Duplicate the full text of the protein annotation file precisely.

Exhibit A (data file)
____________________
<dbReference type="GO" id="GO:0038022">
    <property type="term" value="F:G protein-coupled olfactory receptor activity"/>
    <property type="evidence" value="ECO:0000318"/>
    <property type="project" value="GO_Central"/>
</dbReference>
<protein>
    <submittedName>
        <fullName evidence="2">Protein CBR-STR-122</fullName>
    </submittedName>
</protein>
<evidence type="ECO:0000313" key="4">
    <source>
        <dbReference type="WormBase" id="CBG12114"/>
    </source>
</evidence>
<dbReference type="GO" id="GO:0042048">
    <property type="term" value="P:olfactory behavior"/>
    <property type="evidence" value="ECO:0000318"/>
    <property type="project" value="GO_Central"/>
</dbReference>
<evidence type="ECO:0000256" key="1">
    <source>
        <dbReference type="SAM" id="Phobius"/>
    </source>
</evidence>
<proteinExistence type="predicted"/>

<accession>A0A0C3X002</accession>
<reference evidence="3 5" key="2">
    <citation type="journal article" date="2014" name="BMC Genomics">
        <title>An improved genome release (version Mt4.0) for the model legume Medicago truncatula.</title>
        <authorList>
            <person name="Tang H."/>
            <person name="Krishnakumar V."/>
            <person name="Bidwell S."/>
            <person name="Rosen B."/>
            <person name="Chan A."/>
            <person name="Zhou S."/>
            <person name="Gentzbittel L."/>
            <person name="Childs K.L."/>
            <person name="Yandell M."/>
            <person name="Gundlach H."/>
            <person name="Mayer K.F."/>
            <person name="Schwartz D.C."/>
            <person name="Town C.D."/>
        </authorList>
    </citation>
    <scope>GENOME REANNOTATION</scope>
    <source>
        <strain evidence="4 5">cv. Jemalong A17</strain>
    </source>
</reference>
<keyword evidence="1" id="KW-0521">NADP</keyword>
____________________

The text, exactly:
<dbReference type="GO" id="GO:0038022">
    <property type="term" value="F:G protein-coupled olfactory receptor activity"/>
    <property type="evidence" value="ECO:0000318"/>
    <property type="project" value="GO_Central"/>
</dbReference>
<protein>
    <submittedName>
        <fullName evidence="2">Protein CBR-STR-122</fullName>
    </submittedName>
</protein>
<evidence type="ECO:0000313" key="4">
    <source>
        <dbReference type="WormBase" id="CBG12114"/>
    </source>
</evidence>
<dbReference type="GO" id="GO:0042048">
    <property type="term" value="P:olfactory behavior"/>
    <property type="evidence" value="ECO:0000318"/>
    <property type="project" value="GO_Central"/>
</dbReference>
<evidence type="ECO:0000256" key="1">
    <source>
        <dbReference type="SAM" id="Phobius"/>
    </source>
</evidence>
<proteinExistence type="predicted"/>

<accession>A0A0C3X002</accession>
<reference evidence="3 5" key="2">
    <citation type="journal article" date="2014" name="BMC Genomics">
        <title>An improved genome release (version Mt4.0) for the model legume Medicago truncatula.</title>
        <authorList>
            <person name="Tang H."/>
            <person name="Krishnakumar V."/>
            <person name="Bidwell S."/>
            <person name="Rosen B."/>
            <person name="Chan A."/>
            <person name="Zhou S."/>
            <person name="Gentzbittel L."/>
            <person name="Childs K.L."/>
            <person name="Yandell M."/>
            <person name="Gundlach H."/>
            <person name="Mayer K.F."/>
            <person name="Schwartz D.C."/>
            <person name="Town C.D."/>
        </authorList>
    </citation>
    <scope>GENOME REANNOTATION</scope>
    <source>
        <strain evidence="4 5">cv. Jemalong A17</strain>
    </source>
</reference>
<keyword evidence="1" id="KW-0521">NADP</keyword>